This is a somewhat obscuro French sci-fi, directed and co-written by Enki Bilal, the ace Franco/Yugo comics auteur known for his work in Metal Hurlant, and his amazing Nikopol Trilogy (the other writer is Pierre Christin, a collaborator on early titles such as The Black Order Brigade and The Hunting Party). As well as the comics, Bilal had gained some experience prior to this debut- he was drafted in to provide monster designs for Michael Mann’s The Keep (though I don’t think he is to blame for the eventual crappy rubber creature in the final film) and he worked in some sort of production design capacity on an Alain Resnais film. I wish that I could go into some sort of description of the genesis of Bunker Palace, but there is either zero information about the film online, or plenty of information online but all of it in languages foreign to me. The IMDB does not carry even one single external review, for heaven’s sake, and the messageboards are pretty much empty. The only review in English I could find was in my Time Out Film Guide, suggesting that there must have been some kind of English release for the film, even if it perhaps only played in London. Now, however, the only way of seeing the movie with English subtitles was through certain underhanded methods. So, this review will have to be entirely off my own back. Nightmare.
The film is set in a country seemingly torn apart by civil war, perhaps some kind of insurrection against what may be a dictatorship (very little of this is explained). Divisions in the spoken languages of the country are mentioned at several points, and the mise en scene is somewhere beyond the Iron Curtain, colliding with elements of the Balkans (actually filmed, I believe, in Belgrade). We are shown several members of the county’s elite (or perhaps they are members of the cabinet- again, I wasn’t very sure), fleeing to a secret underground bunker, maintained and styled as a hotel (hence the title: though it wasn’t much of a palace, to be honest) staffed exclusively by (incredibly dysfunctional) robot servants. However, amongst them are spies and imposters. One of these is Clara, played by Carole Bouquet (with dyed orange hair and a minimum of make-up, she looks far more beautiful here, to my eyes, than she did as a Bond girl in For Your Eyes Only), a member of the dissidents who ends up inside only after her original spy is killed. Clearly not a member of the group, she is looked upon with hostility and suspicion by them (interesting cast amongst them, including Maria Schneider and Jean-Pierre Leaud), and subjected to several chat-up routines (with an interrogational edge) by the nominal leader of the group, Jean-Louis Trintignant, a mysterious (well, everyone here is fairly mysterious) industrialist with unclear motives. He is not, crucially, the country’s leader, the arrival of whom everyone awaits while debating his motives.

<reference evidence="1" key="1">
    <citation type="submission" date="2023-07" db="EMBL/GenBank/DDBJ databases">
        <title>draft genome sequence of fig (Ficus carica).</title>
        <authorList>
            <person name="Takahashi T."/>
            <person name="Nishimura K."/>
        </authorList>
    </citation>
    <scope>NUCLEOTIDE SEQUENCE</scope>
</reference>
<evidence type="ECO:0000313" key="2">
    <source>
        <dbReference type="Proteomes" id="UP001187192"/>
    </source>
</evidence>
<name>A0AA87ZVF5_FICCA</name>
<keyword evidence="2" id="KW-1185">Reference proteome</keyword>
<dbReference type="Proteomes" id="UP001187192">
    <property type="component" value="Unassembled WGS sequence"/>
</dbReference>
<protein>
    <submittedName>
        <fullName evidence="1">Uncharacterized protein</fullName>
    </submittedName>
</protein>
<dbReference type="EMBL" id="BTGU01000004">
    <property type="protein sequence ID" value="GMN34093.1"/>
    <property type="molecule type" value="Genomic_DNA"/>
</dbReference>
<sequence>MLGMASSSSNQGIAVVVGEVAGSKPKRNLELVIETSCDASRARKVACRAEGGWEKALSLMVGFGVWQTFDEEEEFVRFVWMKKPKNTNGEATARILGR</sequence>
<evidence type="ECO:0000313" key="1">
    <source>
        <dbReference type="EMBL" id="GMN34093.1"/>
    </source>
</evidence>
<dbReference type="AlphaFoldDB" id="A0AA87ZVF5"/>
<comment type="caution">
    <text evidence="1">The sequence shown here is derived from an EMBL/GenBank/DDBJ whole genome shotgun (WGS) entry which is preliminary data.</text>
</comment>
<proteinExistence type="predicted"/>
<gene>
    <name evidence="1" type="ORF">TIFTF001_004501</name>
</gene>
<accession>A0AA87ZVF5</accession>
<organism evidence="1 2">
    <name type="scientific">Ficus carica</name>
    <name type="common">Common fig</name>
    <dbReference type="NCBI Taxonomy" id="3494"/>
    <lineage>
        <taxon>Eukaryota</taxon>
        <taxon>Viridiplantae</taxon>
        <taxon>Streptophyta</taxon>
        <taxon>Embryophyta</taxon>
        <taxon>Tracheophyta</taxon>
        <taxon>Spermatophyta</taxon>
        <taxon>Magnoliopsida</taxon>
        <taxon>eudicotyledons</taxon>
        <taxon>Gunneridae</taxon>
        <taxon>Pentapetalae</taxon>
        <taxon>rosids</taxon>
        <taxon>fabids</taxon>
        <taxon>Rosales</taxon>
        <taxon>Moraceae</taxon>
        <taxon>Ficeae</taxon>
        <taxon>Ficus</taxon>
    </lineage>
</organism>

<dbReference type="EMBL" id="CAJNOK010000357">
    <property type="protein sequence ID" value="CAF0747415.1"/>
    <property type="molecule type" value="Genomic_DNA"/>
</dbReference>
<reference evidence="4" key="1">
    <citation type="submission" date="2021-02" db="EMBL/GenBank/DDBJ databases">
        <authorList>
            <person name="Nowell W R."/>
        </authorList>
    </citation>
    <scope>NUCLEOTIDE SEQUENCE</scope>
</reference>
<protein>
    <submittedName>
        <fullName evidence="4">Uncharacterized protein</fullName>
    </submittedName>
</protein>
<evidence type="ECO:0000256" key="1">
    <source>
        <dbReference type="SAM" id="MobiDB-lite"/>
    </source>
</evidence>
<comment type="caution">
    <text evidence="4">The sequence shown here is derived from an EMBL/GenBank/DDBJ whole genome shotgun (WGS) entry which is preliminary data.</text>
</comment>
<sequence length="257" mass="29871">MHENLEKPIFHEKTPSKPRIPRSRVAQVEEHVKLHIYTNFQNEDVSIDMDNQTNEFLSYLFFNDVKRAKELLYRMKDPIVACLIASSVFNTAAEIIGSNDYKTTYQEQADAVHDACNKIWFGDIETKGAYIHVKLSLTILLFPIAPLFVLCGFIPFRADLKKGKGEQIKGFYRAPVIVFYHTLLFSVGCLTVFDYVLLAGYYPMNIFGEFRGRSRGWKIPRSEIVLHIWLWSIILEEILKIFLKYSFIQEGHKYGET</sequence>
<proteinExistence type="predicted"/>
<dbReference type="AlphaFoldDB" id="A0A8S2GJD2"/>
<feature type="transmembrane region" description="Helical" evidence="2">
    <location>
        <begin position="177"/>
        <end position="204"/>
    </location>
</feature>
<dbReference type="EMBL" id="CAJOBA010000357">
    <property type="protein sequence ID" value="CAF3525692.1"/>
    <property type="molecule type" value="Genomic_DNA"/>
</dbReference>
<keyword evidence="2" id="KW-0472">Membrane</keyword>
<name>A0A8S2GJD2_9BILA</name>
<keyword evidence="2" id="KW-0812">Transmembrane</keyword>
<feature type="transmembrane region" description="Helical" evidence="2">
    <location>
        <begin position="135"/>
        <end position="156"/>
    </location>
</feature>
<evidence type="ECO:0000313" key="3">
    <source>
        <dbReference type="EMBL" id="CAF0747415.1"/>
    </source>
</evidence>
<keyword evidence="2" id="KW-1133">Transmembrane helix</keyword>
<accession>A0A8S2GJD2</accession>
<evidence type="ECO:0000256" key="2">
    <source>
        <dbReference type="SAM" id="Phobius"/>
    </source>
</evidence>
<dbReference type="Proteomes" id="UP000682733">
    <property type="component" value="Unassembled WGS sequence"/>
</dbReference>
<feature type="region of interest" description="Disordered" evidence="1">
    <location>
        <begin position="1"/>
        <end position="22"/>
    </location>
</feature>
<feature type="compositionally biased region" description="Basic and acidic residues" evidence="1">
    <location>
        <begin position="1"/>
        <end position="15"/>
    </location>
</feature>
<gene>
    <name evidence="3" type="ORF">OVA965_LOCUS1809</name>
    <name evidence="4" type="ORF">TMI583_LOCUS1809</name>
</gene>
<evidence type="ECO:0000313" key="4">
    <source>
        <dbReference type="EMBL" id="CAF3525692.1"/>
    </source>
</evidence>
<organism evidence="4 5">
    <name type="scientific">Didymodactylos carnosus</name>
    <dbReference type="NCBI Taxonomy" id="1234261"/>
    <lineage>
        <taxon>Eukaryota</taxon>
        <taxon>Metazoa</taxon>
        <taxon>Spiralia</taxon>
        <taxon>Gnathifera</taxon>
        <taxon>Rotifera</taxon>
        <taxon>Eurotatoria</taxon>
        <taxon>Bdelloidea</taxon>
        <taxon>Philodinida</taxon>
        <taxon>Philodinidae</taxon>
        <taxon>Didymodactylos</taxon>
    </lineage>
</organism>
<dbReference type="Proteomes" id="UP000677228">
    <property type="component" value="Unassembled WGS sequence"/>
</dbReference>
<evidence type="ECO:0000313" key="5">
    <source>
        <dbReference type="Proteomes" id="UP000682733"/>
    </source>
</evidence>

Considering the film is a sci-fi film made in the 1980s, it betrays almost nothing of having been made in that decade, except perhaps for the Cold War inspiration of the setting and Maria Schneider’s mullet. Visually, as is always expected from comic book artists dabbling in film, it is spectacular, yet somehow sombre and muted in terms of the colour palette. What astonishes me is how faithfully Bilal is able to replicate his art style in the pre-digital era (the look of characters is paramount to this: Bouquet is clearly remodelled to be one of his drawings; the other tell is a fat robot nurse wearing a pale green uniform, chalk white face and very red lips), and in addition to that, there are next to no special effects in the film, no blue screen, few fancy gadgets. In the first half it seems like they had a whole railway line to play with, Soviet type trains providing the entry to the bunker.
The film is surprisingly talky, coming from comic book authors (can anyone name another comics artist turned director? I can only think of Frank Miller), but never less than intriguing. Coming into it cold helps with the plot twists, of which there are a couple of crucial ones. Certainly worth tracking, through fair means or foul.
I will also, at some point, review Bilal’s Tykho Moon here, obtained through similar means.